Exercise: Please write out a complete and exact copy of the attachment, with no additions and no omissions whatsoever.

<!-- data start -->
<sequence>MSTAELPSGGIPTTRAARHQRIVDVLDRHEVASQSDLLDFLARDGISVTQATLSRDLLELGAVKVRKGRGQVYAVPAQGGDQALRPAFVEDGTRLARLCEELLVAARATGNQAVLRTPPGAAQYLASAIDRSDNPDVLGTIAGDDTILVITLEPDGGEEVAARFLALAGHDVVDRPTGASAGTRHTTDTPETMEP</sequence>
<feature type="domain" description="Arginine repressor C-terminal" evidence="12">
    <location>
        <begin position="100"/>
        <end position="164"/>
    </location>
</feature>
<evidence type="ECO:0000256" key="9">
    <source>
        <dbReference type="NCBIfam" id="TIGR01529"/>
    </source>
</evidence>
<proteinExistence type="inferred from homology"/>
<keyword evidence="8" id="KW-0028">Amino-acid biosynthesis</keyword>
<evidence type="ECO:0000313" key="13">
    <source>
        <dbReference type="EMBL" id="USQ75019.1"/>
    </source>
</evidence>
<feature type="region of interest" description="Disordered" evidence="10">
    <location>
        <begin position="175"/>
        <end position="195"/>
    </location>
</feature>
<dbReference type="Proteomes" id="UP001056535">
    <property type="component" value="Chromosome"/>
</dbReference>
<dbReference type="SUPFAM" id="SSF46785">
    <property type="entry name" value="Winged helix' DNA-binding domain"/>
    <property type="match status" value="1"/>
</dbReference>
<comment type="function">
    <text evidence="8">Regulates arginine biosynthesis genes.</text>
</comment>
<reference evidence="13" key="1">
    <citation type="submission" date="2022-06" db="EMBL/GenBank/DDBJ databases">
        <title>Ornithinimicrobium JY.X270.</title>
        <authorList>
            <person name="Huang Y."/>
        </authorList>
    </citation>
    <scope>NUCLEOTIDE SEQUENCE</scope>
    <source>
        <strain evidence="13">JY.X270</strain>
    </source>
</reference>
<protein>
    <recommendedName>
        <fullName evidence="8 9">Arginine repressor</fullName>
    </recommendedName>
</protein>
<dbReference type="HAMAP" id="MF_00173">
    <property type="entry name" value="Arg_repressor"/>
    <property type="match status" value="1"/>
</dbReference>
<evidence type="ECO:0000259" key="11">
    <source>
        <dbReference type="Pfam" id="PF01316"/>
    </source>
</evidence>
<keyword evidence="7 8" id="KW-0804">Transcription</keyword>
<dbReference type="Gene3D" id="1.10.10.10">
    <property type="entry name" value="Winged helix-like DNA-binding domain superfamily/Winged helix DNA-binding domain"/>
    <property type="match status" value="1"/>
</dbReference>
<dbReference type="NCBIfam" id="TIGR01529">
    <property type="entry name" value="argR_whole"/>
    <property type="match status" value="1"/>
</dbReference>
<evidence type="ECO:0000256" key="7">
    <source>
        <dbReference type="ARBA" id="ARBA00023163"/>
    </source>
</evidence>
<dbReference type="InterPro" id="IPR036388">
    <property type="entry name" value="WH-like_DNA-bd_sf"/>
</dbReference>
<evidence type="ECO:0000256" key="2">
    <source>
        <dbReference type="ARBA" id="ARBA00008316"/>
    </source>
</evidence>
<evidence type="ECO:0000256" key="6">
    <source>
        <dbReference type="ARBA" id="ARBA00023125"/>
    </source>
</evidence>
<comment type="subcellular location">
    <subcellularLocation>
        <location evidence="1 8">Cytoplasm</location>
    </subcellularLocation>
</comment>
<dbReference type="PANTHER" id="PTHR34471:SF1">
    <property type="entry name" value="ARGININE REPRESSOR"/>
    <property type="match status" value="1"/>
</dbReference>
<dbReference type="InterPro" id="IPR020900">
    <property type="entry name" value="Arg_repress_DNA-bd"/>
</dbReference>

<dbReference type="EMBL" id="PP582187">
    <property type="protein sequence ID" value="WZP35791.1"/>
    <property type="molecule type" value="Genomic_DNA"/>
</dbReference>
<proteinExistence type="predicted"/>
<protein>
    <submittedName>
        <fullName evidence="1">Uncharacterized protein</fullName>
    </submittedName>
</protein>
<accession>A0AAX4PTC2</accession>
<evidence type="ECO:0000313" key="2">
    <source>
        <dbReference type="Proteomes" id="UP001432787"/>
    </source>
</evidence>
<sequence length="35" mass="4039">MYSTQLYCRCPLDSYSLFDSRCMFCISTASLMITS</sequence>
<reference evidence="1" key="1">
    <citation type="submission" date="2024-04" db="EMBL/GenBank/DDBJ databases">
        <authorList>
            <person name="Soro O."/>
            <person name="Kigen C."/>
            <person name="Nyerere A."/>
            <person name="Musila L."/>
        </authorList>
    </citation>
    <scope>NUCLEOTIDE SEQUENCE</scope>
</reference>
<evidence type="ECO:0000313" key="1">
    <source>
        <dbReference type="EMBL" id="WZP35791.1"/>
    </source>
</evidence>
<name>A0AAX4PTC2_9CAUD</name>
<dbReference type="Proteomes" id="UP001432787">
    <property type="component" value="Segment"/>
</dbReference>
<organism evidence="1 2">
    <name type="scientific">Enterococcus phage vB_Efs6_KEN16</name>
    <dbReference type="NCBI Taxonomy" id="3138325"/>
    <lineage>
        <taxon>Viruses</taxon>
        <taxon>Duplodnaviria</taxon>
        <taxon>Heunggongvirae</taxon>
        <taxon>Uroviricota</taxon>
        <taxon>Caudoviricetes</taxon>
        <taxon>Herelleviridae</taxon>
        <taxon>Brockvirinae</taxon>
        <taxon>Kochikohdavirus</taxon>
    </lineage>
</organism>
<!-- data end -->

<sequence>MSTAELPSGGIPTTRAARHQRIVDVLDRHEVASQSDLLDFLARDGISVTQATLSRDLLELGAVKVRKGRGQVYAVPAQGGDQALRPAFVEDGTRLARLCEELLVAARATGNQAVLRTPPGAAQYLASAIDRSDNPDVLGTIAGDDTILVITLEPDGGEEVAARFLALAGHDVVDRPTGASAGTRHTTDTPETMEP</sequence>
<feature type="domain" description="Arginine repressor C-terminal" evidence="12">
    <location>
        <begin position="100"/>
        <end position="164"/>
    </location>
</feature>
<evidence type="ECO:0000256" key="9">
    <source>
        <dbReference type="NCBIfam" id="TIGR01529"/>
    </source>
</evidence>
<proteinExistence type="inferred from homology"/>
<keyword evidence="8" id="KW-0028">Amino-acid biosynthesis</keyword>
<evidence type="ECO:0000313" key="13">
    <source>
        <dbReference type="EMBL" id="USQ75019.1"/>
    </source>
</evidence>
<feature type="region of interest" description="Disordered" evidence="10">
    <location>
        <begin position="175"/>
        <end position="195"/>
    </location>
</feature>
<dbReference type="Proteomes" id="UP001056535">
    <property type="component" value="Chromosome"/>
</dbReference>
<dbReference type="SUPFAM" id="SSF46785">
    <property type="entry name" value="Winged helix' DNA-binding domain"/>
    <property type="match status" value="1"/>
</dbReference>
<comment type="function">
    <text evidence="8">Regulates arginine biosynthesis genes.</text>
</comment>
<reference evidence="13" key="1">
    <citation type="submission" date="2022-06" db="EMBL/GenBank/DDBJ databases">
        <title>Ornithinimicrobium JY.X270.</title>
        <authorList>
            <person name="Huang Y."/>
        </authorList>
    </citation>
    <scope>NUCLEOTIDE SEQUENCE</scope>
    <source>
        <strain evidence="13">JY.X270</strain>
    </source>
</reference>
<protein>
    <recommendedName>
        <fullName evidence="8 9">Arginine repressor</fullName>
    </recommendedName>
</protein>
<dbReference type="HAMAP" id="MF_00173">
    <property type="entry name" value="Arg_repressor"/>
    <property type="match status" value="1"/>
</dbReference>
<evidence type="ECO:0000259" key="11">
    <source>
        <dbReference type="Pfam" id="PF01316"/>
    </source>
</evidence>
<keyword evidence="7 8" id="KW-0804">Transcription</keyword>
<dbReference type="Gene3D" id="1.10.10.10">
    <property type="entry name" value="Winged helix-like DNA-binding domain superfamily/Winged helix DNA-binding domain"/>
    <property type="match status" value="1"/>
</dbReference>
<dbReference type="NCBIfam" id="TIGR01529">
    <property type="entry name" value="argR_whole"/>
    <property type="match status" value="1"/>
</dbReference>
<evidence type="ECO:0000256" key="7">
    <source>
        <dbReference type="ARBA" id="ARBA00023163"/>
    </source>
</evidence>
<dbReference type="InterPro" id="IPR036388">
    <property type="entry name" value="WH-like_DNA-bd_sf"/>
</dbReference>
<evidence type="ECO:0000256" key="2">
    <source>
        <dbReference type="ARBA" id="ARBA00008316"/>
    </source>
</evidence>
<evidence type="ECO:0000256" key="6">
    <source>
        <dbReference type="ARBA" id="ARBA00023125"/>
    </source>
</evidence>
<comment type="subcellular location">
    <subcellularLocation>
        <location evidence="1 8">Cytoplasm</location>
    </subcellularLocation>
</comment>
<dbReference type="PANTHER" id="PTHR34471:SF1">
    <property type="entry name" value="ARGININE REPRESSOR"/>
    <property type="match status" value="1"/>
</dbReference>
<dbReference type="InterPro" id="IPR020900">
    <property type="entry name" value="Arg_repress_DNA-bd"/>
</dbReference>

<dbReference type="EMBL" id="PP582187">
    <property type="protein sequence ID" value="WZP35791.1"/>
    <property type="molecule type" value="Genomic_DNA"/>
</dbReference>
<proteinExistence type="predicted"/>
<protein>
    <submittedName>
        <fullName evidence="1">Uncharacterized protein</fullName>
    </submittedName>
</protein>
<accession>A0AAX4PTC2</accession>
<evidence type="ECO:0000313" key="2">
    <source>
        <dbReference type="Proteomes" id="UP001432787"/>
    </source>
</evidence>
<sequence length="35" mass="4039">MYSTQLYCRCPLDSYSLFDSRCMFCISTASLMITS</sequence>
<reference evidence="1" key="1">
    <citation type="submission" date="2024-04" db="EMBL/GenBank/DDBJ databases">
        <authorList>
            <person name="Soro O."/>
            <person name="Kigen C."/>
            <person name="Nyerere A."/>
            <person name="Musila L."/>
        </authorList>
    </citation>
    <scope>NUCLEOTIDE SEQUENCE</scope>
</reference>
<evidence type="ECO:0000313" key="1">
    <source>
        <dbReference type="EMBL" id="WZP35791.1"/>
    </source>
</evidence>
<name>A0AAX4PTC2_9CAUD</name>
<dbReference type="Proteomes" id="UP001432787">
    <property type="component" value="Segment"/>
</dbReference>
<organism evidence="1 2">
    <name type="scientific">Enterococcus phage vB_Efs6_KEN16</name>
    <dbReference type="NCBI Taxonomy" id="3138325"/>
    <lineage>
        <taxon>Viruses</taxon>
        <taxon>Duplodnaviria</taxon>
        <taxon>Heunggongvirae</taxon>
        <taxon>Uroviricota</taxon>
        <taxon>Caudoviricetes</taxon>
        <taxon>Herelleviridae</taxon>
        <taxon>Brockvirinae</taxon>
        <taxon>Kochikohdavirus</taxon>
    </lineage>
</organism>